According to conventional wisdom, if you want to become a better, stronger chessplayer, you should try to (1) increase your tactical ability; (2) learn how to think over the board; and (3) improve your chess vision. But it is not always quite that simple. Some of the best executed plans are ruined by simple blunders. And if you are one who often loses games by hanging pieces or missing mates, then this is the book for you.
There are many good books which present chess combinations and explain tactical motifs with the goal of training your tactical ability. Thinking techniques are also well covered in the game's literature. But what about visualization? This is where it is much more difficult to find good material. But now, Bruce Alberston's highly original work fills this gap.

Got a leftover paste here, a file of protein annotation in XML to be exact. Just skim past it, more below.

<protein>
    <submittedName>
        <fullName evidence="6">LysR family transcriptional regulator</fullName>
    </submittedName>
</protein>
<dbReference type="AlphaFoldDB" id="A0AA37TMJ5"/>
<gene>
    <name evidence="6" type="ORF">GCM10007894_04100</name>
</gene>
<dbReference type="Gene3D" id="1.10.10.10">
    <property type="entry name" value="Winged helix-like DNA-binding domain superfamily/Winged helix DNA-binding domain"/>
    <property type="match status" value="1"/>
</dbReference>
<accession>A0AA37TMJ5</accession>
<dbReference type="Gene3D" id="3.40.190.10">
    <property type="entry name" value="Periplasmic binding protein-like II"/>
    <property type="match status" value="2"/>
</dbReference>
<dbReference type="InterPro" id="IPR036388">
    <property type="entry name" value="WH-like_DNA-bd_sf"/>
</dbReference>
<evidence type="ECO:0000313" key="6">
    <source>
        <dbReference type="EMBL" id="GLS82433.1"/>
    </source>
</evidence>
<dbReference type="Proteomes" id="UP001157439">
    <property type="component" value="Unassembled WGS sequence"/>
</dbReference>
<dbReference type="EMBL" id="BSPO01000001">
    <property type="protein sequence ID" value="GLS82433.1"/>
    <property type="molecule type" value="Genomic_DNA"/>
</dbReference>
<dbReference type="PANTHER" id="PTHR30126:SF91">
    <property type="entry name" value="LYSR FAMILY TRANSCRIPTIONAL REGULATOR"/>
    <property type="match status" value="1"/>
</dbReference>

To master his puzzles, you have to exert better control and command of the full potential of all the pieces and you have to visualize their movements in your mind's eye. This sounds more difficult than it is, but in fact only one piece moves in each maze. The result? Excellent training to avoid one-move blunders!
Another typical question concerning chess vision is: What is the minimum number of moves needed to get from one square to another? You will be challenged here as well, because the puzzles must be solved in the minimum number of moves.
I have only one caveat: don't forget that in a real game both players alternate moves, and so you must always watch out for your opponent's threats and plans.